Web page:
Meeting the entry criteria means we have completed the testing activities successfully. The exit criteria in test closure indicate we have all the necessary exit documents, including the test closure report and lessons.

4. Importance of Setting Clear Entry and Exit Criteria

The entry criteria act as a quality gate that ensures the testing phase begins only when we meet all the prerequisites. This helps avoid premature or incomplete testing and ensures that the test environment, data, and resources are in place for efficient testing.

With proper entry criteria, we can focus on actual test execution rather than dealing with unprepared or unstable environments. This enables us to provide accurate and reliable test results and bug reports.

Exit criteria also help identify potential risks and defects we need to address before moving on to the next phase. They ensure the software product meets the required quality standards before delivery.

5. Best Practices for Defining Entry and Exit Criteria

Defining entry and exit criteria requires careful consideration and collaboration among the testing team, stakeholders, and project managers.

The best practices are:

  • Defining specific and measurable criteria
  • Involving stakeholders and test team collaboration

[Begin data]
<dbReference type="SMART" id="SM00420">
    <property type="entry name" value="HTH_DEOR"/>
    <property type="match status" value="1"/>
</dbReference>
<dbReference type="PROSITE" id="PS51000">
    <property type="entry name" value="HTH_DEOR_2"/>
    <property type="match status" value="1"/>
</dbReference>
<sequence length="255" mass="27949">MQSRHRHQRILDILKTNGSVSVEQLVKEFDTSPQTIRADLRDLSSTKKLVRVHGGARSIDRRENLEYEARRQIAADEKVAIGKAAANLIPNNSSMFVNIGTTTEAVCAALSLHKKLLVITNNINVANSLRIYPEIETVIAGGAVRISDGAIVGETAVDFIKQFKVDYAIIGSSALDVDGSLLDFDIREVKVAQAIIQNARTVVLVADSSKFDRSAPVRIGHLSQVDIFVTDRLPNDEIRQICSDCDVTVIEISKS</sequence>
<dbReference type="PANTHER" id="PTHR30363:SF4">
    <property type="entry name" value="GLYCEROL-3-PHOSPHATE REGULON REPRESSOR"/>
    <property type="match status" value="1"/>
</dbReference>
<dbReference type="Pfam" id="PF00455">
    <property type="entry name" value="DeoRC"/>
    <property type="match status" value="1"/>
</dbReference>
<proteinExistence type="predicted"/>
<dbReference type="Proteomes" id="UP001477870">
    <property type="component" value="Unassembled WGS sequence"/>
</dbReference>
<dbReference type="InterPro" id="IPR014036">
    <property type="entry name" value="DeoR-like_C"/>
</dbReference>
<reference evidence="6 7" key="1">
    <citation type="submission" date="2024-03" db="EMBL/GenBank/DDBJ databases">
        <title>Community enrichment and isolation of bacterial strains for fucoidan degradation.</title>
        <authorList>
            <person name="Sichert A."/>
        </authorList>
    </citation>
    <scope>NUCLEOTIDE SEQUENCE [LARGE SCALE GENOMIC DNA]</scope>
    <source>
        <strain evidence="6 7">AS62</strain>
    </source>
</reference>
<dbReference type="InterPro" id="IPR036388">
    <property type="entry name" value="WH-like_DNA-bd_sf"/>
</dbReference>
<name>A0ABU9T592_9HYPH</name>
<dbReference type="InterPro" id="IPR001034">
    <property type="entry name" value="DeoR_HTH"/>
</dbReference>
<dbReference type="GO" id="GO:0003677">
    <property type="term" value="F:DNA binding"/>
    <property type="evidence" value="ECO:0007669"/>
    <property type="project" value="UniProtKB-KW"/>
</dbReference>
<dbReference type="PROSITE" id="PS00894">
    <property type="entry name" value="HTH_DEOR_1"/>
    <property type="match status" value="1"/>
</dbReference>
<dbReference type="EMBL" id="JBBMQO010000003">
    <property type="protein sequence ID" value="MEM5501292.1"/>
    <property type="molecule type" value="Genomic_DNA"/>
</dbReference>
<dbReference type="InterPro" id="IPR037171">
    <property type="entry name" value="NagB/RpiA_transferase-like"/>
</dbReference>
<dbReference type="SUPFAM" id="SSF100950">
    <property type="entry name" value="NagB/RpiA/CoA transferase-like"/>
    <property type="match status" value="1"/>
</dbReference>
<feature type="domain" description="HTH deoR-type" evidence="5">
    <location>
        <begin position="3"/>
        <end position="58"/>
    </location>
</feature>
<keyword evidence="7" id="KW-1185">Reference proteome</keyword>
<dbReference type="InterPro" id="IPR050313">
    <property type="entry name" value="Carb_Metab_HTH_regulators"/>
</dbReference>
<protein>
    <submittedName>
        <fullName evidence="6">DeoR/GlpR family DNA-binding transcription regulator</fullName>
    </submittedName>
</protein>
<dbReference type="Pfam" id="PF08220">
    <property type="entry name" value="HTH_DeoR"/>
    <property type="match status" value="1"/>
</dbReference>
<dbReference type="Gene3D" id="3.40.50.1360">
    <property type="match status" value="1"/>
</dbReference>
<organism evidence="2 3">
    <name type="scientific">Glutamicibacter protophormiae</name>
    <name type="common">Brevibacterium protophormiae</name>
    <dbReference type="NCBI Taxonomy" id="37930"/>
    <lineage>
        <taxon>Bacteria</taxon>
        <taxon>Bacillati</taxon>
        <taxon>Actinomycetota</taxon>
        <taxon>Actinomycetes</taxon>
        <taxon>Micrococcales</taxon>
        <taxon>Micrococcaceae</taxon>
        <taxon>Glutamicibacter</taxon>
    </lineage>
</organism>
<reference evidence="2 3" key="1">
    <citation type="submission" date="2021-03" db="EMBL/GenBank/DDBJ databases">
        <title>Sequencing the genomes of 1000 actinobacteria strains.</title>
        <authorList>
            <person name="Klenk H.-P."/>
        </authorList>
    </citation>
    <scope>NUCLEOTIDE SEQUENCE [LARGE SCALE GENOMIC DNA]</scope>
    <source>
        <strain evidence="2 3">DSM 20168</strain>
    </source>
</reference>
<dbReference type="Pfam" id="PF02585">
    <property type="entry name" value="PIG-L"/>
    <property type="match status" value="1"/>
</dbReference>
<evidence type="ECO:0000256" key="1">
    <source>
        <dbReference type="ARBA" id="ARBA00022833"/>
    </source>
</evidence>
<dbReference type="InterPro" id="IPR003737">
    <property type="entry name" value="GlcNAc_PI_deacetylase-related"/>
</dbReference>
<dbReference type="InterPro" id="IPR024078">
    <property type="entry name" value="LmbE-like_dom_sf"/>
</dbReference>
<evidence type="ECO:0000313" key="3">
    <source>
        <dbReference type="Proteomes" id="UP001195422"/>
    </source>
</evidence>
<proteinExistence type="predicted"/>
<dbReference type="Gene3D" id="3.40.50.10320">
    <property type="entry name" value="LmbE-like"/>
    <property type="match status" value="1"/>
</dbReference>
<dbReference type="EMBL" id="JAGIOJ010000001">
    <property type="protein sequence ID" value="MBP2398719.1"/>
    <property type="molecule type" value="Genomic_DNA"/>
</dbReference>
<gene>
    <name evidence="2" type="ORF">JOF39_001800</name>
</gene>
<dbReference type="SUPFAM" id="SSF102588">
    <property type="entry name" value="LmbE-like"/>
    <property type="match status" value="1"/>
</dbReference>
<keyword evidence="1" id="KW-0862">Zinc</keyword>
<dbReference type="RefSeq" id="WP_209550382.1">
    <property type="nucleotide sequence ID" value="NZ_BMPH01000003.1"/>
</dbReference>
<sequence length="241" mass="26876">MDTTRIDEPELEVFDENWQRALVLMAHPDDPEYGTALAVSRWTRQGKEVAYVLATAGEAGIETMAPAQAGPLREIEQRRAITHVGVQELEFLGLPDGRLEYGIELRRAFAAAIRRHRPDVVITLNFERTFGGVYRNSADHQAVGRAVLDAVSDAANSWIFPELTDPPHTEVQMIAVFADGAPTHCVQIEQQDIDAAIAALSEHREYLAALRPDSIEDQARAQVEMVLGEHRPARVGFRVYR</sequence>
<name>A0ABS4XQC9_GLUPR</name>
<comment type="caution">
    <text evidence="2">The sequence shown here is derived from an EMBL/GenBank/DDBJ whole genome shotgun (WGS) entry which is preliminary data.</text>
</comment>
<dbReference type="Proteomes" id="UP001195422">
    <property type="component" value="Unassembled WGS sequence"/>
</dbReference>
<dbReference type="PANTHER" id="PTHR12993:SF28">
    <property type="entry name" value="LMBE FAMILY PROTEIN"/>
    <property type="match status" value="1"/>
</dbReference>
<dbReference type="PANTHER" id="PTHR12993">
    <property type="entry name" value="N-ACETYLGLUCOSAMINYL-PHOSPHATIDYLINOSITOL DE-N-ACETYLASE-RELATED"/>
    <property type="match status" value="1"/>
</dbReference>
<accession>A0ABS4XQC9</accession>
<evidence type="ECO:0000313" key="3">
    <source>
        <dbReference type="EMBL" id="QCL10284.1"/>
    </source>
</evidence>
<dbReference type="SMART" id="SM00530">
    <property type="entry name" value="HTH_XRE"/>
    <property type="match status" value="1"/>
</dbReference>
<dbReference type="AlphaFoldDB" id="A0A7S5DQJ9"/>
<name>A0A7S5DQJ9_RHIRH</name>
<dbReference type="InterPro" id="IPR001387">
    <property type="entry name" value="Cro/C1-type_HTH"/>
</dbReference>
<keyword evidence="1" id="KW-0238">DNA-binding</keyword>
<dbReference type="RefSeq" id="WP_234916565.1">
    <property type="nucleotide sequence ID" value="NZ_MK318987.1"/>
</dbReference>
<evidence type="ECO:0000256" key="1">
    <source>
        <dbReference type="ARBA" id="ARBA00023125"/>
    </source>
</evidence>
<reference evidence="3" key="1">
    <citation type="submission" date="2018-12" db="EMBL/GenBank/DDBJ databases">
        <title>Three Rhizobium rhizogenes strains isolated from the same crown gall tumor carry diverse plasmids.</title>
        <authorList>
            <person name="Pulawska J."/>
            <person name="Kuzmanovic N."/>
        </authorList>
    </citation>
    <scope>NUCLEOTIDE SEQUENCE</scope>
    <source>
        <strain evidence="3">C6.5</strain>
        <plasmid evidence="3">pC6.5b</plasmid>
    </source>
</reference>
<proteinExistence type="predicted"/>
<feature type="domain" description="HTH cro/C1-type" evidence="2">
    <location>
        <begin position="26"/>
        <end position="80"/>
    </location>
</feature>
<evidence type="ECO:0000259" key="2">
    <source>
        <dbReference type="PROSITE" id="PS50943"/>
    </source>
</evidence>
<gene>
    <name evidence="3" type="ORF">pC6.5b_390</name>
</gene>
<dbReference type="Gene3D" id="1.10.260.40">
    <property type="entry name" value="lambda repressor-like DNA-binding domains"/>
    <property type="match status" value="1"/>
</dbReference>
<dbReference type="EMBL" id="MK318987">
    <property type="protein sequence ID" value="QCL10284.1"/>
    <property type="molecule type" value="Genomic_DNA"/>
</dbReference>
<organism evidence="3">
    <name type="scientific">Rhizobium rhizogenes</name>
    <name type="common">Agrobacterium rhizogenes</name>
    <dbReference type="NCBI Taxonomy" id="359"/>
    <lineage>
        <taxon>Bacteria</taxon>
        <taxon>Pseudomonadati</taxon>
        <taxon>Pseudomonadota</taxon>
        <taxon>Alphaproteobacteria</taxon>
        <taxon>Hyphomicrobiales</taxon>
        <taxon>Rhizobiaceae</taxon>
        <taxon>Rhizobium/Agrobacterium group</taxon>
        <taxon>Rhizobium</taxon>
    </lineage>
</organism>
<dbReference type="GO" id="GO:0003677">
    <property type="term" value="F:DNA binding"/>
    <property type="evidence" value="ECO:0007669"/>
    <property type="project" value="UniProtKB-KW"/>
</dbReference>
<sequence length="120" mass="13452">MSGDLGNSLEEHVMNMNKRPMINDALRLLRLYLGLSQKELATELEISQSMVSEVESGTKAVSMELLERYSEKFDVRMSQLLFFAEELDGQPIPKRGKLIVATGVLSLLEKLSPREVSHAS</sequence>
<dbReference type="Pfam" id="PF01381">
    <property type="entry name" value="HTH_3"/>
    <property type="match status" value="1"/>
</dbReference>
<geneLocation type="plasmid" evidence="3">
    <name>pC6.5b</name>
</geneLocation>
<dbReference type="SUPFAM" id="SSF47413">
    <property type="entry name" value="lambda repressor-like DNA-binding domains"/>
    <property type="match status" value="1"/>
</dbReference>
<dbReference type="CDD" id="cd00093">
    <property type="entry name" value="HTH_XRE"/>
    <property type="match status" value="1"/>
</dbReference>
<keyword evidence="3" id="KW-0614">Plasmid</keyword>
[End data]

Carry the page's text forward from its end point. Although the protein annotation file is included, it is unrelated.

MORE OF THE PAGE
• Periodic review and adaptation for improvement

Entry and exit criteria should be clear, specific, and measurable. We should avoid vague or subjective criteria that may lead to misunderstandings or differing interpretations.

We should also incorporate input from stakeholders, developers, and other team members when defining the criteria. Collaborative discussions can help us identify critical factors and ensure that all perspectives are considered in the criteria definition.

We also need to review and update the entry and exit criteria regularly. As the project progresses or changes, we might need to revise specific criteria to align with new requirements or project goals. Continuous improvement ensures that the criteria remain relevant and effective throughout the testing process.

6. Conclusion

In this article, we learned about the entry and exit criteria for each step of software testing.

The entry and exit ensure proper test readiness, mitigate risks and deliver quality products. Properly defined entry and exit criteria enhance efficiency, improve collaboration, and foster a culture of continuous improvement, contributing significantly to project success.